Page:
In this week’s spotlight we turn our attention to happiness. What is happiness? What makes you happy? Is happiness something we can hold on to—maintain throughout our lives; or does it come and go like shadows in the dawn? Do we have to know unhappiness in order to recognize happiness? Or is happiness just the absence of unhappy situations or circumstances?

Happiness Defined

Webster is not much help when it comes to defining happiness. Webster simply puts it this way, “Happiness: the state of being happy.” Perhaps one of the best definitions of happiness is set out by vocabulary.com this way, “Happiness is that feeling that comes over you when you know life is good and you can’t help but smile. It’s the opposite of sadness. Happiness is a sense of well-being, joy, or contentment. When people are successful, or safe, or lucky, they feel happiness.”

That said, I am not necessarily happy just because I’m not sad. I can feel safe and not feel happy. Many people go about their lives perfectly healthy and still are not happy and the same can be said for those who know success, fame, and fortune. We have all heard the stories of those, particularly in the entertainment world because their stories are headlines, who take their own lives, often indirectly through drug and alcohol abuse, because despite their success they are unhappy.

So, we’re left with a definition that remains lacking. Is there something then that gives rise to happiness whether we’re rich or poor, healthy or unwell, safe or in danger, and so forth? I think the fact is, there is.

Satisfied Purpose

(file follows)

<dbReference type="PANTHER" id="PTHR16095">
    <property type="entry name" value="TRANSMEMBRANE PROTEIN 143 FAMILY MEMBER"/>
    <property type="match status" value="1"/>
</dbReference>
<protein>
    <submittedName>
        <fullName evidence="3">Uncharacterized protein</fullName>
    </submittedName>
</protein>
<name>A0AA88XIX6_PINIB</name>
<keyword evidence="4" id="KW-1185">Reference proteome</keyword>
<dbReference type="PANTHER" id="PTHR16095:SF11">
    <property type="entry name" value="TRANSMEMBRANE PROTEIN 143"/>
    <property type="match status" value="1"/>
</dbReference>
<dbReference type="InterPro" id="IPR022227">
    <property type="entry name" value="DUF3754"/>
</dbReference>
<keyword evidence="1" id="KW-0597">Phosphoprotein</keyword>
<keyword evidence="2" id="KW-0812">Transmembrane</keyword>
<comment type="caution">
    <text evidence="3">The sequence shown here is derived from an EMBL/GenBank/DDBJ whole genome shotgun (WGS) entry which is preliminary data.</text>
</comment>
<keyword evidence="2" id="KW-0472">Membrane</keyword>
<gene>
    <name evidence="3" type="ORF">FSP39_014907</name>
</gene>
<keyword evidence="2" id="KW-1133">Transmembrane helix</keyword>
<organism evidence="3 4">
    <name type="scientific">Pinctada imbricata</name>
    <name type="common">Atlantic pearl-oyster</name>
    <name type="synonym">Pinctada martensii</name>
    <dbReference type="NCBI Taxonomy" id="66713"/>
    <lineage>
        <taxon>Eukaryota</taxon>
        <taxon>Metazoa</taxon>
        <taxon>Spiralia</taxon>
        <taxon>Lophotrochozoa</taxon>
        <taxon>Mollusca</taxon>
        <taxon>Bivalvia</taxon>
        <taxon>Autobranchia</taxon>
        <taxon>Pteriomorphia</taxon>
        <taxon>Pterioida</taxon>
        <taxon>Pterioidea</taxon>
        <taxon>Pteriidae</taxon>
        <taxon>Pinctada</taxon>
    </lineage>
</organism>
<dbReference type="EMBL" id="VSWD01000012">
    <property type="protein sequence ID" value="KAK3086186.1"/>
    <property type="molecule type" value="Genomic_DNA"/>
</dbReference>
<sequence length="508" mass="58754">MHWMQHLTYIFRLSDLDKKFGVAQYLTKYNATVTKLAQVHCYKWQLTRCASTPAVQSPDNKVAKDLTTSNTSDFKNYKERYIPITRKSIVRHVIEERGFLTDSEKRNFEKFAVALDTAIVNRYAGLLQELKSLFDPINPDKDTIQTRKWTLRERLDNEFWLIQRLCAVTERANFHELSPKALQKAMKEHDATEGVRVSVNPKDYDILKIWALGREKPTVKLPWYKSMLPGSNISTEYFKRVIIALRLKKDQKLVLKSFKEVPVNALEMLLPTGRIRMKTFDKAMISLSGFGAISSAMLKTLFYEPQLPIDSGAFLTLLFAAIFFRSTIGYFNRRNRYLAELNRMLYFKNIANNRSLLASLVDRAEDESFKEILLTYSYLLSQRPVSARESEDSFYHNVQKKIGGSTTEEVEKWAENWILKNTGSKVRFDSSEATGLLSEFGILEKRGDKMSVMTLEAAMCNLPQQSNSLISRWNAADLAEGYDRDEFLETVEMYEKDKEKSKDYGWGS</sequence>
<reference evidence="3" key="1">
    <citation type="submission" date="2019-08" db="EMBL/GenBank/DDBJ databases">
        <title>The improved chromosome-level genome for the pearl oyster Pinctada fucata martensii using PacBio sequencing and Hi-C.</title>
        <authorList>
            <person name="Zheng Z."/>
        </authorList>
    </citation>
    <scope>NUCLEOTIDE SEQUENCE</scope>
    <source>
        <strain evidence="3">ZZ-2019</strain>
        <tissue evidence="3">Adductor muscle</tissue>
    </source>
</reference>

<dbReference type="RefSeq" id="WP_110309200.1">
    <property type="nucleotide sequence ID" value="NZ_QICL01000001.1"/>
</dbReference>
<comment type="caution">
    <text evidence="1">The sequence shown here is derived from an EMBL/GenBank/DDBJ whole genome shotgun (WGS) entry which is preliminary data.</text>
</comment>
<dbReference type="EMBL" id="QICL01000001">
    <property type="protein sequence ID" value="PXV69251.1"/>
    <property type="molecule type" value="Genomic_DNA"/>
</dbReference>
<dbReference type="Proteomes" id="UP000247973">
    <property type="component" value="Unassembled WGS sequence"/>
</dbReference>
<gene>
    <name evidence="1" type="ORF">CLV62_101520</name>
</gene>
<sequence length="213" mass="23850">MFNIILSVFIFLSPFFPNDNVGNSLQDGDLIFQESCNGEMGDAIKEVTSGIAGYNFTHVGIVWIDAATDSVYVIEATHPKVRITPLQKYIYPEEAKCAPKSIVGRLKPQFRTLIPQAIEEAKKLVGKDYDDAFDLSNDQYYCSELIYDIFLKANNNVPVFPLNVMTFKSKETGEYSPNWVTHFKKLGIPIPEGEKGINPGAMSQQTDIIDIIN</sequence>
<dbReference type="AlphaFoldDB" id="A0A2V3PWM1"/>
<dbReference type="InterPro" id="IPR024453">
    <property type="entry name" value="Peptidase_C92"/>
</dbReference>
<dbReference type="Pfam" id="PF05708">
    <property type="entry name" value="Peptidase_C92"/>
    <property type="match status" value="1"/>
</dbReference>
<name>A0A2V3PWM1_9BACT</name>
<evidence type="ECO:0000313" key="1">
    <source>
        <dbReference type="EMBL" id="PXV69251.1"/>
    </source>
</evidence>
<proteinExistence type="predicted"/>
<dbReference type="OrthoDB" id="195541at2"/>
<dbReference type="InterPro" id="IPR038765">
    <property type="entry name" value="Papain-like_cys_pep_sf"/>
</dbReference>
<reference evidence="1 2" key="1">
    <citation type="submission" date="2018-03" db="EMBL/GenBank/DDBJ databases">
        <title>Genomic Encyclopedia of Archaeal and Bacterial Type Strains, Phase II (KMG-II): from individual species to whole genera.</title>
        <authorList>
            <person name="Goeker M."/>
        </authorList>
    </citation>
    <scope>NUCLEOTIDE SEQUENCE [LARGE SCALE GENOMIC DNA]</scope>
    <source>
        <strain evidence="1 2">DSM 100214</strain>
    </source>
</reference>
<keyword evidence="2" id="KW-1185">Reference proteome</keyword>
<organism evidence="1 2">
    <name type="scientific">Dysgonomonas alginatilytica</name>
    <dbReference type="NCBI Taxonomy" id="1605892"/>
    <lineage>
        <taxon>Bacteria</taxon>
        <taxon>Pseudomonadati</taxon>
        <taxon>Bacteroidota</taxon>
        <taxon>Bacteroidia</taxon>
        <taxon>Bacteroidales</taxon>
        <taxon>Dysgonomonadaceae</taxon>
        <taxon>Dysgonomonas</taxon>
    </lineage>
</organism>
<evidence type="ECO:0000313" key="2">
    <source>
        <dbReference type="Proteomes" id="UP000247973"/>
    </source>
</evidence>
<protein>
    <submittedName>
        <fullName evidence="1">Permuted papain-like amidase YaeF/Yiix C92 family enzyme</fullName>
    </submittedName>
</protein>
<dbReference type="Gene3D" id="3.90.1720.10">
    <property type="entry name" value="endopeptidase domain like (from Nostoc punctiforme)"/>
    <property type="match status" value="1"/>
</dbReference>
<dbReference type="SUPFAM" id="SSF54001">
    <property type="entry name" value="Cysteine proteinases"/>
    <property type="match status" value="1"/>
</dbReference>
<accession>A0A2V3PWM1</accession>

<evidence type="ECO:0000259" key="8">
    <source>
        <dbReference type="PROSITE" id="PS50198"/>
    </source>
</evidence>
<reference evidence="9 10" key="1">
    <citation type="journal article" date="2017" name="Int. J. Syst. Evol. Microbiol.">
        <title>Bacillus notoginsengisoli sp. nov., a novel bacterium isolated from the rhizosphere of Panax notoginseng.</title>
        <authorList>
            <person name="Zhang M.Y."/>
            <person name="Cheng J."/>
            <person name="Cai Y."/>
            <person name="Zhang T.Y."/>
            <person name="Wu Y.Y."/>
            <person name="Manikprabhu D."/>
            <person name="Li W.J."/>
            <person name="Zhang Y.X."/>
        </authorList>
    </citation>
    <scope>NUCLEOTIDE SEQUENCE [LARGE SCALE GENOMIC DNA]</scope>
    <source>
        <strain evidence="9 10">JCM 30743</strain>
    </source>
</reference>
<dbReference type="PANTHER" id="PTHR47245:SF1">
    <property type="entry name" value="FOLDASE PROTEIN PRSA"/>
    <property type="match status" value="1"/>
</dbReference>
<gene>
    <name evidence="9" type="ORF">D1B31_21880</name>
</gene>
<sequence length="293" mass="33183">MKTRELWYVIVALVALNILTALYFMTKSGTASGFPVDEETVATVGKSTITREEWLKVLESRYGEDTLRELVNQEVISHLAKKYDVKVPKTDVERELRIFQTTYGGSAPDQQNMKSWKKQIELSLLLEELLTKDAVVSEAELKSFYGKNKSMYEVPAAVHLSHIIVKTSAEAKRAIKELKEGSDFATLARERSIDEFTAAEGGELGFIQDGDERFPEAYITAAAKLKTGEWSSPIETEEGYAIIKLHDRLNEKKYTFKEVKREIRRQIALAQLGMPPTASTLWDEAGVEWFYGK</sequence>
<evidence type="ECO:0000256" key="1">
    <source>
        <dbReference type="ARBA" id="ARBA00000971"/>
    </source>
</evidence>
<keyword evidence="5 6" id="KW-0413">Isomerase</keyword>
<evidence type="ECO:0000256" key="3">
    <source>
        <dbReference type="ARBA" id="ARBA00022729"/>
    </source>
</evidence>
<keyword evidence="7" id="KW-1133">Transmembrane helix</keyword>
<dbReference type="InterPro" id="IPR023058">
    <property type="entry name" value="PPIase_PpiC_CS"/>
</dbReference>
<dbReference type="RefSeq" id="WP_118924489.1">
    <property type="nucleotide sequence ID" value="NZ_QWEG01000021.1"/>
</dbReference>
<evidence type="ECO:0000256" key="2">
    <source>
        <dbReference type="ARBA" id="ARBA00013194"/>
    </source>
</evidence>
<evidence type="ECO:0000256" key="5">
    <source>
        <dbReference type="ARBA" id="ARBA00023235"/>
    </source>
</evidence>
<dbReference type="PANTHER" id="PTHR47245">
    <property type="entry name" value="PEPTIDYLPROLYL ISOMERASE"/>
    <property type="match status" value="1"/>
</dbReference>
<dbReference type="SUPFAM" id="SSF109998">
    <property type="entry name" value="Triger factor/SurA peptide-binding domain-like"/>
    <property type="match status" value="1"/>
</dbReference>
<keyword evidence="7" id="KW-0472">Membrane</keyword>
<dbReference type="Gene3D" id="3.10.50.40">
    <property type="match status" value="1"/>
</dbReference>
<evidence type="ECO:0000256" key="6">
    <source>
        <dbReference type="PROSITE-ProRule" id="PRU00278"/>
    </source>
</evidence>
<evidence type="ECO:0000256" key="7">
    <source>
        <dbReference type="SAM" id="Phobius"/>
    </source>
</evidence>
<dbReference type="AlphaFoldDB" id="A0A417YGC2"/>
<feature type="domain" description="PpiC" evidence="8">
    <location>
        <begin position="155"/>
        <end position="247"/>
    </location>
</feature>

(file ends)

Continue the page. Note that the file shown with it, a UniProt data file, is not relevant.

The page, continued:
What might that be? It is a sense of satisfied purpose. It is the knowing that we are fulfilling a destiny uniquely ours, and that destiny is always about love. Love for our fellow human beings, appreciation for all life, and love for the creative force behind our being. Indeed, I believe that happiness is best found and most often held when we are in service to love. When we go to the aid of a fellow human being, we feel a rush of being that says our life makes a difference. This rush can follow us and often tingle our physical being, for it vibrates our being with a recognition that this is what life is about.

When we are in service to that which I have defined as love, we are fulfilling our purpose and somehow we inherently acknowledge this for it simply feels good all over. Holding that feeling in the ever-present now insures the longevity of happiness, for happiness can be had by simply placing yourself in service to the needs of those who hurt. This can be difficult for a variety of reasons, but it is nevertheless the most rewarding and permanent of that special state of mind we call happiness.

Those are my thoughts, what are yours?

Thanks for the read,


Eldon Taylor

Eldon Taylor
Provocative Enlightenment Radio
NY Time Bestselling Author of Choices and Illusion